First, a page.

Following complaints from Tampines residents regarding the cleanliness of their estate, the Tampines Town Council has introduced a new tracking system that will monitor a cleaner’s movements throughout the HDB blocks, as precisely as the floors they have covered in a day’s worth of work.
The system, which was rolled out in August and officially launched last Sunday (2 Dec) at an event to celebrate the estate’s cleaners, utilises vertical positioning technology. The technology ensures a more effective way of monitoring whether the estate’s cleaners have completed their cleaning work as assigned.
The process begins when the cleaning company downloads the system’s mobile application into either the cleaner’s personal mobile phone or a phone provided by the company itself.
The cleaners will then be required to sign in to the app upon reporting for work, and the app will begin to track their locations every minute.
An assortment of Wi-Fi access points throughout the block being cleaned will be detected and accessed by the system to pinpoint the exact floor the cleaner is on, as well as the time they are on that particular floor, via vertical positioning technology. The data tracked and collected by the app will generate a report of attendance.
Supervisors may conduct checks via the system’s dashboard.
Cleaners may be required to take photos of the corridors before and after cleaning them via a separate mobile app some time in the near future.
Tampines Town Council chairperson and Member of Parliament for the Tampines Group Representation Constituency Cheng Li Hui said regarding the monitoring system: “By looking at the system, we know that the cleaners were at the corridor, at their block.”
Ms Cheng added: “We are piloting it (in Tampines) first, and if it runs well, we’ll recommend it to the other town councils.”
Currently, the system is being implemented in four of five divisions in Tampines, except in Tampines North, and encompasses 520 to 530 blocks. The system will be introduced in Tampines North after the expiry of the current cleaning contract, and the subsequent release of the tender for cleaning in the area.
The new system also enables the appropriate assignment of tasks to cleaners according to their level of health, that is, it will make accommodations for cleaners with certain health issues to instead clean areas that are less challenging for them to reach. For example, cleaners who find it difficult to climb staircases due to arthritis could instead be tasked to clean the void deck and carpark on the ground floor.
Cleaners fear that the system will be used as a means to “control” them; Ms Cheng reassures that the system instead protects cleaners from residents’ complaints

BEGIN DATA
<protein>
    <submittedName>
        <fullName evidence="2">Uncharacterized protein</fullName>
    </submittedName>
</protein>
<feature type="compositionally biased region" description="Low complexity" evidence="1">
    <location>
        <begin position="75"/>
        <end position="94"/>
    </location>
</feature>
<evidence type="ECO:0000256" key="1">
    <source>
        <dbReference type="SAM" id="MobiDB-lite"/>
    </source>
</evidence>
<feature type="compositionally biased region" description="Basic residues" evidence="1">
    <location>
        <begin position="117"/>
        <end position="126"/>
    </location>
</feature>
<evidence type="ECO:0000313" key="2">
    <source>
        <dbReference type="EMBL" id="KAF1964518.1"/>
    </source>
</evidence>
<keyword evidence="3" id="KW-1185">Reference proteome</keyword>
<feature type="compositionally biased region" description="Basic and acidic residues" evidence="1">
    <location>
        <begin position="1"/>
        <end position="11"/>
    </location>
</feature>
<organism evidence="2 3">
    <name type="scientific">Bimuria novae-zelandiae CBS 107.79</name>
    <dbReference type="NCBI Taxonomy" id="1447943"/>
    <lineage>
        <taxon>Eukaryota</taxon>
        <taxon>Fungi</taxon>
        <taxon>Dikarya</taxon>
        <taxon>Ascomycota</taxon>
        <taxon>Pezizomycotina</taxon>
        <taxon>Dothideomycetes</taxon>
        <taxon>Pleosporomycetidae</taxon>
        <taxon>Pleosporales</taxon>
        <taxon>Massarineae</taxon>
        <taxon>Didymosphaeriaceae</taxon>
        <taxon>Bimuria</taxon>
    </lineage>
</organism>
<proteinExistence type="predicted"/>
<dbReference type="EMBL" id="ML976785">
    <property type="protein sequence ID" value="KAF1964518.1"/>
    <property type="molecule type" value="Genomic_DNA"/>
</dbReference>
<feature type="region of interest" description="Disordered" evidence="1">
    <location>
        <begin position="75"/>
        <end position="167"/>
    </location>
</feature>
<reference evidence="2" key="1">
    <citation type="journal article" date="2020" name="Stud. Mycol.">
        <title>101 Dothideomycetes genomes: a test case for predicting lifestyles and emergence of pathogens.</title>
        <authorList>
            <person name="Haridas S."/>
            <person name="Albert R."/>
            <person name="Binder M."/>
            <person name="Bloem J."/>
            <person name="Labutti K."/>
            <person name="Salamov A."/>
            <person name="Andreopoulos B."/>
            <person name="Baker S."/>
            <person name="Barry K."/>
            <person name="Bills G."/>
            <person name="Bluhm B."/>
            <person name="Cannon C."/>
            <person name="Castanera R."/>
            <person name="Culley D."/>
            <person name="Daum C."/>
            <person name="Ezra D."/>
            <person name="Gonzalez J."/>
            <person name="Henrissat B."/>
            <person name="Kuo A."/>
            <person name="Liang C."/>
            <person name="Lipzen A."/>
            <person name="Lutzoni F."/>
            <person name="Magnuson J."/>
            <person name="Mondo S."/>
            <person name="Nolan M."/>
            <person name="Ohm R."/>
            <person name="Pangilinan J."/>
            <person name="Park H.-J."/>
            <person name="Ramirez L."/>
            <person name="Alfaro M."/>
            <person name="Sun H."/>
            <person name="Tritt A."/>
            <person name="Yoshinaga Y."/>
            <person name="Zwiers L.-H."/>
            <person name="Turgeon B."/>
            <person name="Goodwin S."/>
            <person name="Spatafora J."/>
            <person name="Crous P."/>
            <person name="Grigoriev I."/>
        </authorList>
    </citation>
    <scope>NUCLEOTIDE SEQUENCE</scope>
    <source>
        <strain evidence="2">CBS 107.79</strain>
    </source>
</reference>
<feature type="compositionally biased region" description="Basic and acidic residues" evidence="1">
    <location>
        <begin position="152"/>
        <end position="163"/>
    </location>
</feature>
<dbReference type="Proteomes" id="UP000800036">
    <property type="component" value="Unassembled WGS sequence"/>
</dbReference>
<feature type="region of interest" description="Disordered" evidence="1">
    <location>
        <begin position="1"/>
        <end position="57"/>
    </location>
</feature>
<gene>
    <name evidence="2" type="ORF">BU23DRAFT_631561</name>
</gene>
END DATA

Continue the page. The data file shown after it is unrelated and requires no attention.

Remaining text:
While a number of cleaners are happy about the implementation of the system, as it enables them to track their own cleaning progress, several cleaners, in speaking to TODAY Online, have expressed their apprehension regarding the monitoring system, saying that the system could become a way for their cleaning company to “control” cleaners’ movements at work.
However, when asked by TODAY Online regarding the matter, Ms Cheng assured that “rather than” having residents “say that ‘I did not see you’ and “being angry about it sometimes”, the system will instead protect cleaners from such complaints and accusations, as tangible, accurate data will be collected and recorded through the app.
“If they carry out their job and this is… their duty in terms of their job scope, then they shouldn’t be worried about it,” she added.
Netizens appear to be divided on the implementation of the system
Netizens who claims to be residents at Tampines share different views on the matter.
Jason BC noted that there has been an improvement in the cleanliness of the corridors after the tracking system was put in place:
Sam Junior, however, appears to be skeptical of the effectiveness of the tracking system, and will continue to help “monitor” the system to observe if there will be any tangible progress:
Other netizens seem to prefer the traditional method of physical inspection by supervisors, as they believe that the crux of the problem lies in the lack of effective supervision, not on the cleaners’ negligence per se:
Several netizens also pointed out the physically demanding nature of cleaning work, and have reminded others to bear that nature in mind before putting undue pressure on the cleaners, both through their complaints to the town council and through surveillance via the tracking system:
Some also jokingly proposed that Members of Parliament should be given a tracker to monitor their attendance at the Parliament sessions.